These fish are listed as ‘orange’ on the WWF SASSI endangered fish list. It’s better to think twice before purchasing a red roman at your local market.
Considering that 94% of all global commercial species are either overfished or full fished – we need a “whole society” approach to shift the needle on seafood sustainability. Every fish is important especially the one on your plate, so you have a choice, make it green!”– Pavitray Pillay, Environmental Behaviour Change Practitioner & WWF-SASSI Manager
Image by Two Oceans Aquarium
The galjoen is a tough and adaptable fish well-suited to the South African coast’s rocky shoreline and turbulent waters. This fish is not only an important food source for coastal communities, but it is also a cultural icon — it was officially declared South Africa’s national fish in 2010. One of its most distinctive features is the ability to change colour depending on its surroundings, which helps it blend in with the rocky reef environment.
This small and delicate fish, measuring only up to 20cm in length, possesses a long, thin snout perfect for hunting small crustaceans and invertebrates. It’s often mistaken for a seahorse due to its similar appearance, but it has a much slimmer body and a straighter posture than a seahorse.
As with seahorses, it’s the male longsnout pipefish that carries and incubates the eggs until they hatch. However, unlike seahorses, they do not have a pouch, instead, they use their tail to wrap around the eggs to protect and nurture them. One of the longsnout pipefish’s remarkable features is its ability to change colour and pattern to match its surroundings, providing excellent camouflage that makes it almost invisible to predators and prey.
The diversity of large marine mammals in South African waters is remarkable, with over 40 species that depend on our rich coastal and open ocean ecosystems. The seas near Cape Town support the widest diversity, including five species of dolphin and three species of baleen whale, as it is the boundary between the cold Benguela ecosystem and the warmer Agulhas Current. The close continental shelf around Cape Town also means that some deep-water species, like pilot whales, are occasionally seen.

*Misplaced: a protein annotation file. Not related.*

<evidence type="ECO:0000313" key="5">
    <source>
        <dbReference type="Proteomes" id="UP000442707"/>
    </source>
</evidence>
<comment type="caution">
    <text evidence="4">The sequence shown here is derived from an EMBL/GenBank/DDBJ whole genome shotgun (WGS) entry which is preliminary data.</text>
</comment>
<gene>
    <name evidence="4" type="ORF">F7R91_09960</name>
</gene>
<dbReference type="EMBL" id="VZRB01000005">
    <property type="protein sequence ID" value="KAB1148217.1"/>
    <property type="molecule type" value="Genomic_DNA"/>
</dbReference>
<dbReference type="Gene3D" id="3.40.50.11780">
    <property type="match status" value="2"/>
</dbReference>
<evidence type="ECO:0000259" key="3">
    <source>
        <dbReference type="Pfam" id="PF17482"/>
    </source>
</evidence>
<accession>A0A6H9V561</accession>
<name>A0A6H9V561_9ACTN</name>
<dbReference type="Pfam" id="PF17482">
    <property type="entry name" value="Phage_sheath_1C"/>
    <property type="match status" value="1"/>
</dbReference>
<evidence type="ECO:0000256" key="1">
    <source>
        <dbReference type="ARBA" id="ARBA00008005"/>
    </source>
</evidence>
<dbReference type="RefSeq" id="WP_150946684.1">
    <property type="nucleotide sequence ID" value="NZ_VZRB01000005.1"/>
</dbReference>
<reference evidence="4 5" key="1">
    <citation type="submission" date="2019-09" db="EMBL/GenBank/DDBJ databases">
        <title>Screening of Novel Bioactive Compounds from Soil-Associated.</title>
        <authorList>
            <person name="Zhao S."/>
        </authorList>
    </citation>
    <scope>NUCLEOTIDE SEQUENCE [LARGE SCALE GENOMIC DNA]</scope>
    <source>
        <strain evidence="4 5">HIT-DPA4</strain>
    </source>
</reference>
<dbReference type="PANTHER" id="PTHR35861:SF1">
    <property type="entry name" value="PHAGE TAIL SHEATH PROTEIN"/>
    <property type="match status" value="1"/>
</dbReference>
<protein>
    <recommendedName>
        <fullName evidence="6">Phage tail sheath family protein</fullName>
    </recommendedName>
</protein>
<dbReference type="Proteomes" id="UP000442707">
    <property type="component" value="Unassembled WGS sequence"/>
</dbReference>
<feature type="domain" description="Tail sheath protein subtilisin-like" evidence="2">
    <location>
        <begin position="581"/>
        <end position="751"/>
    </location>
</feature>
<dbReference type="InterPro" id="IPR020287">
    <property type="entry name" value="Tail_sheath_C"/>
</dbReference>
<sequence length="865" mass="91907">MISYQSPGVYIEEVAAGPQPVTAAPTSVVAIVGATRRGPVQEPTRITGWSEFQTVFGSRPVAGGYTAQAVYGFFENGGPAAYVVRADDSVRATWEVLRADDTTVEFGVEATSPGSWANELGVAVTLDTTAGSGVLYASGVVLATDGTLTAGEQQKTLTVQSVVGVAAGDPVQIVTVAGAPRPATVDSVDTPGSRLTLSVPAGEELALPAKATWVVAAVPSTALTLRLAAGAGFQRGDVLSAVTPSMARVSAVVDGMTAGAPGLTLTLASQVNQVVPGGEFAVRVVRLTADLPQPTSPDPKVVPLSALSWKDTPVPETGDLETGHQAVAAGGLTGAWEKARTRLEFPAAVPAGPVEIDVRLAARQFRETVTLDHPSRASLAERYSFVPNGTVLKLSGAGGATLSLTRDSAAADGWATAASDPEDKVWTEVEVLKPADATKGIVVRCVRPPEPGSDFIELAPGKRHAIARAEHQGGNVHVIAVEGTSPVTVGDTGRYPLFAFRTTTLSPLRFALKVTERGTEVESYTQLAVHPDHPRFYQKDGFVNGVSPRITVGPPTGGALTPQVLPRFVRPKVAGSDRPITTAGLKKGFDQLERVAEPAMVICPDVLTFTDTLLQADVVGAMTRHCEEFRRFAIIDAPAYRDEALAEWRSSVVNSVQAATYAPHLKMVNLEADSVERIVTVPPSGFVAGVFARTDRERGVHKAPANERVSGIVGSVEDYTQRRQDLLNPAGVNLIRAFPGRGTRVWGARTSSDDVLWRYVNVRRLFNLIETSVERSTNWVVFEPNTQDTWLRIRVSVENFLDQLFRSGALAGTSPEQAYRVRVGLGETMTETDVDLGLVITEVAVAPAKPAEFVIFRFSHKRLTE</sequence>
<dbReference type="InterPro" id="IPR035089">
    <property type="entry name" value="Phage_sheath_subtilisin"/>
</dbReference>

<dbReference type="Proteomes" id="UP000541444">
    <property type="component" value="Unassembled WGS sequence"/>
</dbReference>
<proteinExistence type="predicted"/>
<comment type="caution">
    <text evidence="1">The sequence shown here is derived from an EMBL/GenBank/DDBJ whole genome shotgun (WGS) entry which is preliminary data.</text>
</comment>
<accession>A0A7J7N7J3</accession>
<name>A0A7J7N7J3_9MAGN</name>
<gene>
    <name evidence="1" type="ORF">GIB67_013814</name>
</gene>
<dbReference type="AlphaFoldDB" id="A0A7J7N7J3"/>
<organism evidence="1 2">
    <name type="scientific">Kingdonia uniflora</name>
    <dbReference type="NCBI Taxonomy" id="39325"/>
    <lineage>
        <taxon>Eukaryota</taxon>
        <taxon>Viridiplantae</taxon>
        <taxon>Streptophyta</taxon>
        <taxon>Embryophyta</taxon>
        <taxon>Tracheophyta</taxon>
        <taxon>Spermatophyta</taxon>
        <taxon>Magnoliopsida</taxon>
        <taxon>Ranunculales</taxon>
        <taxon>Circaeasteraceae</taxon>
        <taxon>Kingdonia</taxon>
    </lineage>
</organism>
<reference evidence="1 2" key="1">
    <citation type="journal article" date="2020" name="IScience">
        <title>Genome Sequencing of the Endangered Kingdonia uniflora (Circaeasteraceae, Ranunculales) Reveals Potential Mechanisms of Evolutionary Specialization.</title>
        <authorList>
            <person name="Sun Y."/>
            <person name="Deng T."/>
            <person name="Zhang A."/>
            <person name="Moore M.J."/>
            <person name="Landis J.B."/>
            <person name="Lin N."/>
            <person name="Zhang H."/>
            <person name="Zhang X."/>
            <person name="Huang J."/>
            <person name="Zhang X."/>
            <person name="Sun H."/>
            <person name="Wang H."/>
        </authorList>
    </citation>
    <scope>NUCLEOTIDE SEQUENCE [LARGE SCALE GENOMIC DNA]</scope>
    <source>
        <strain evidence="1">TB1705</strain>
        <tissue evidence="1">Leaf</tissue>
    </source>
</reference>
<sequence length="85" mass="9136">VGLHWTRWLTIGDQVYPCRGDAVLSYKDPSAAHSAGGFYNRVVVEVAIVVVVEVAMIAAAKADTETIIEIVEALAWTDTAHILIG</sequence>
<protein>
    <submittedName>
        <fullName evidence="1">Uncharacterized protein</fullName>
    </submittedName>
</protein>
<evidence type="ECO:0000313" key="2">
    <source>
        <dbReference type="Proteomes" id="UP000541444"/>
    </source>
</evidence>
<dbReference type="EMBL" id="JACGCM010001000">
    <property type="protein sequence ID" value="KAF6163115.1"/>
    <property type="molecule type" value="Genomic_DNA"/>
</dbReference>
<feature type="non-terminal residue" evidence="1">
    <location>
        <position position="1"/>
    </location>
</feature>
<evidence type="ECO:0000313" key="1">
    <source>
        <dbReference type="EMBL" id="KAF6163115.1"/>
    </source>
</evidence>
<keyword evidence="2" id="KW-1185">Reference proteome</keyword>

For more information about whale and dolphin research in South Africa, visit Sea Search.
Cape fur seal
Cape fur seals are a common sight along the coast of Cape Town, and their playful antics and barking calls are a delight to watch and listen to. These intelligent and social animals spend most of their lives in the water, where they are agile and graceful swimmers.
October and November is the primary breeding season for Cape fur seals, when the massive bulls come ashore on Seal Island and collect harems of about 20 females. The seal population grows to over 74,000 seals over the mating period, including about 20,000 adorable pups. Uniquely, Cape fur seals mate only 6 days after giving birth and fall pregnant 4 months later – a process known as delayed implantation.
Common dolphins are one of the ocean’s most playful and social animals. They are known for their striking colouration, with a distinct hourglass pattern on their sides and a dark back that fades into a light belly. These dolphins are fast swimmers and often swim alongside boats, showing off their acrobatic skills with somersaults, jumps, and tail slaps. They are also known for their synchronized swimming, often seen in large groups or pods of up to 1000 individuals. Common dolphins feed on various fish and squid. They can be found in the Atlantic and Pacific Oceans, including off the coast of Cape Town.
Humpback whales are some of the most fascinating creatures that call the ocean home. These giants are easily identified by their long white flippers, which can measure up to nearly one-third of the entire length of their body.
Despite their massive size, humpback whales are known as the ocean’s acrobats for their playful activity. They aren’t afraid to breach – jump out of the water completely – or lobtail – slap their tail on the water. Another one of their tricks is to ‘spy hop’, which is when the whale sticks its head out of the water.
Humpback whales measure around 13.5 m and weigh up to 50 tons. Large super-pods of humpback whales feed off the coast offshore of Cape Town to Yzerfontein on their annual migration from the tropics to Antarctica. These are the largest groups of humpbacks known on Earth.
Southern Right whale
Image by Tomas Kotouc | Shutterstock
The Southern Right Whale is a majestic creature with a unique mouth feature. Its upper jaw contains 200-270 fine plates that hang downwards and act as a filter for its food, making it a baleen whale. These giants of the deep can measure between 15-17m in length and weigh between 20 and 40 tons.
Every year, from June to November, the Western Cape’s coastline becomes a playground for these whales as they migrate from their feeding grounds in the Southern Ocean to the warmer waters of the Atlantic for mating and birthing. Their presence is a fantastic sight, considering the fact that just a century ago, they were driven to the brink of extinction by whaling ships.
Southern Right Whales are known for their elegant acrobatic displays, and the abundance of shallow, protected bays in the area offers the perfect stage for these performances. Whale watchers are often treated to a show of breaching, tail slapping, and spy hopping.
Despite their protected status since 1935, remnants of whaling stations can still be seen along the Western Cape coastline.
Best places to see the Southern Right Whales